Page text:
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On perspective and motion (part 2) 2006, Daniel Crooks On perspective and motion (part 2) 2006, Daniel Crooks
IN A MEDIA CULTURE SATURATED WITH VISUAL SORCERY, IT IS NO MEAN FEAT THAT THE TIME SLICE PRACTICE OF DANIEL CROOKS CONTINUES TO ASTOUND. COMMISSIONED FOR THE BIENNIAL ANNE LANDA AWARD, ON PERSPECTIVE AND MOTION (PART 2) IS NO EXCEPTION, PUSHING THIS EXPLORATION TO A NEW LEVEL OF LYRICISM.

Distributed across seven screens Crooks has captured (with seven cameras) a series of continuous 180 degree pans in Sydney’s Martin Place on a weekday. He has then disrupted the time line, oscillating between moments before and after themselves, morphing and stuttering between them. This humble description doesn’t begin to convey the intricacy of the work. The mesmerising result is a city folding, reversing, expanding and contracting on itself with perfect fluidity; a city in which pedestrians slip, slide and undulate in a sensuous dance of the everyday.

Over 23 minutes there are four sequences in which different qualities of movement and space are explored. In one sequence the pedestrians glide through the city: a woman floats across the road, the interlude between strides lengthened so that for brief moments she defies gravity, bringing to mind Laurie Anderson’s “walking and falling”; a businessman’s legs taper and elongate out behind him so that he becomes half man, half skateboard. In another sequence, pedestrian movements ripple: a woman with a strident arm-swing appears to moonwalk across the space, while other figures’ legs precede and follow them, like Balla’s dog. People appear from nowhere, emerging from invisible seams, splitting in two and scuttling off, while others walk towards themselves, disappearing on contact. Another section concentrates on the place itself, the buildings mirrored, extending beyond their limits to form liquid architecture; accelarating, the phenomenon spreads virally across the seven screens yielding a vast smear of stone and glass. In yet another sequence that seems slower than the rest, the figures are stationary, snap frozen like elongated cut-outs, as slices of the city bustle around them.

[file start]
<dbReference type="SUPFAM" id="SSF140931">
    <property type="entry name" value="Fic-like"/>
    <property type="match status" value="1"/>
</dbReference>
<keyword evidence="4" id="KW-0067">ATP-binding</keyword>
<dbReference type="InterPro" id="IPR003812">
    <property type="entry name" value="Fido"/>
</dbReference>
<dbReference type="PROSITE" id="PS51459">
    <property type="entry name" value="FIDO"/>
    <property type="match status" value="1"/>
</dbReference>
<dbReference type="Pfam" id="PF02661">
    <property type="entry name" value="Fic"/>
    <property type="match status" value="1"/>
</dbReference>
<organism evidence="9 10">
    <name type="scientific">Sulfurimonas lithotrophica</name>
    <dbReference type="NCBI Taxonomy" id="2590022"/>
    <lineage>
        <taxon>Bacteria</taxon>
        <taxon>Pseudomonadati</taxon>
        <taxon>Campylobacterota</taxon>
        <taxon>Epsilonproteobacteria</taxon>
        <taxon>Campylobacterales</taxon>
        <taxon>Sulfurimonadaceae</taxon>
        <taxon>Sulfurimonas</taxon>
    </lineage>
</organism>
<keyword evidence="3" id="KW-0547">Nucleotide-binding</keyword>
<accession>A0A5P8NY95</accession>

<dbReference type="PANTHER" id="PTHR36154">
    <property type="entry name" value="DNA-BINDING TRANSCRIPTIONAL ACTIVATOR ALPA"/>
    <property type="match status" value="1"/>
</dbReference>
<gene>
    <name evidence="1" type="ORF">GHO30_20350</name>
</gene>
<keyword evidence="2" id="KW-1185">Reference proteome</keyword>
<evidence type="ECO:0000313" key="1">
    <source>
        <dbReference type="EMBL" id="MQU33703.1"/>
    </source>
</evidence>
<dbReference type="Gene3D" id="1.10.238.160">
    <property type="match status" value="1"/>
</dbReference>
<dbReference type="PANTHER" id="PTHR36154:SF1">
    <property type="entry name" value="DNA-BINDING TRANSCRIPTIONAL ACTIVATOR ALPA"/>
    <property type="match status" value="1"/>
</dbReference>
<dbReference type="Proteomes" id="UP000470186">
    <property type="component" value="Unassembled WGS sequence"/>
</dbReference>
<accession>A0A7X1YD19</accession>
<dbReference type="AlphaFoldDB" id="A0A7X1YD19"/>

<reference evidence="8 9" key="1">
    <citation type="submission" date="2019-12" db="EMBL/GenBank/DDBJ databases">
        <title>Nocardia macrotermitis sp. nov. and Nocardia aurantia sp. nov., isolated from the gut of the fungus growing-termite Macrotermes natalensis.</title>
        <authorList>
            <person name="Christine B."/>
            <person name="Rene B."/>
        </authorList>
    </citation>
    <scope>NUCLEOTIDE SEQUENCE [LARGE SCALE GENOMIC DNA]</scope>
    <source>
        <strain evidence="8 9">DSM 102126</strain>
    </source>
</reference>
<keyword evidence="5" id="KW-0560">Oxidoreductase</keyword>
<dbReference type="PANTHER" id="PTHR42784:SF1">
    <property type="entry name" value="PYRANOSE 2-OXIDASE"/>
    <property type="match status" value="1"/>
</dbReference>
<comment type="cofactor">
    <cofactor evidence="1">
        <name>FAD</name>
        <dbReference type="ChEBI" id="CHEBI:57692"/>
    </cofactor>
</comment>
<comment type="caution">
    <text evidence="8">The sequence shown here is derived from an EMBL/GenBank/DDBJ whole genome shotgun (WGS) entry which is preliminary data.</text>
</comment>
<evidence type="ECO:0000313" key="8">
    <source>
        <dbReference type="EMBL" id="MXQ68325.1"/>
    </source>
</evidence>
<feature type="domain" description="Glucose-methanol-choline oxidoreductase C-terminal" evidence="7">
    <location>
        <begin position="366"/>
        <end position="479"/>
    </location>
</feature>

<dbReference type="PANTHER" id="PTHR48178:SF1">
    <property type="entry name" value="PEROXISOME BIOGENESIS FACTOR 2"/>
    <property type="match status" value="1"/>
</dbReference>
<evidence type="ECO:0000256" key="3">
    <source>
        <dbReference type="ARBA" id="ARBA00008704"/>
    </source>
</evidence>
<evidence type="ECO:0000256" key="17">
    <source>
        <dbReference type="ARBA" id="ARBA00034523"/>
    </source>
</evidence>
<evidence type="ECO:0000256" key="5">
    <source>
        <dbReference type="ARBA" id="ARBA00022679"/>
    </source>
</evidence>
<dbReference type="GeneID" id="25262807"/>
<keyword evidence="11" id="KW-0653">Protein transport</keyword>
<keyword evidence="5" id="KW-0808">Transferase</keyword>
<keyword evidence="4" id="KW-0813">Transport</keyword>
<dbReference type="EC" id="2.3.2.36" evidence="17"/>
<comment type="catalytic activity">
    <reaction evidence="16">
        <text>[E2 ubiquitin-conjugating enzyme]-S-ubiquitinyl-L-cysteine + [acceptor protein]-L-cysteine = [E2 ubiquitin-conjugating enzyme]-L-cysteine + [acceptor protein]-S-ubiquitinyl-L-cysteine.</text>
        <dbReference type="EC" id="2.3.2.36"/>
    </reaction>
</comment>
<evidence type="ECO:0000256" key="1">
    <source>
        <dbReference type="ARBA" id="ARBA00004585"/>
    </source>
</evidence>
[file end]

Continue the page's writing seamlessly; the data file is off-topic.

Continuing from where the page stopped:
In his exploration of a form he has developed for almost a decade, Daniel Crooks has constantly impressed with his meticulousness. As there is never a uniform ‘apply all’ approach, it seems the artist has personally touched and manipulated each figure, each object, each background. This provides endless perplexing anomalies—why is the flower stall now over there? How is that man walking away on screen one, towards me on screen three, while staring at me from the distance on screen seven? Are those feet pointing forwards and backwards simultaneously?

Like many of Crooks’ works On perspective and motion is accompanied by a subtle yet effective score. The soundtrack of a modern city is emulated by tuned drones peppered with shuffles, squeaks, train noises and sirens. Understated, the half-heard familiar sound sources and insistent hum seep into consciousness, heightening the meditative and melancholy tone of the work.

People-watching in Martin Place is fascinating at the best of times. Here Crooks creates an environment of infinite curiosity and urban poetry. The manipulation of physical rhythms creates an elaborate choreography, revealing relationships within the crowds. The multiplication of individuals, splitting, meeting, deleting themselves, playing out past, present and future simultaneously creates powerful resonances. Amongst the dancing figures are delicate portraits suspended in time: a girl, still as death amidst the mêlée, staring straight at the camera; a family of four holding hands on the curb waiting to cross the road; a shoeshine man whose sign reads “helping myself, not begging.”

Crooks’ manipulation of time and spatial orientation within the fast-paced landscape opens a space for contemplation, and reveals the fragility of the anonymous individuals who make up a crowd. Playing with immutable laws of time and space in almost god-like fashion, Daniel Crooks offers us the opportunity to see ourselves from not just a different angle, but from another dimension.


Along with Daniel Crooks, the Anne Landa finalists were Philip Brophy, James Lynch, Monika Tichacek, Tony Schwensen, Grant Stevens and Daniel von Sturmer. Tichacek’s The Shadowers won the award.

Daniel Crooks, On perspective and motion (part 2), Anne Landa Award, Art Gallery of New South Wales, Nov 16, 2006 – Feb 11, 2007

RealTime issue #77 Feb-March 2007 pg. 33

© Gail Priest; for permission to reproduce apply to realtime@realtimearts.net

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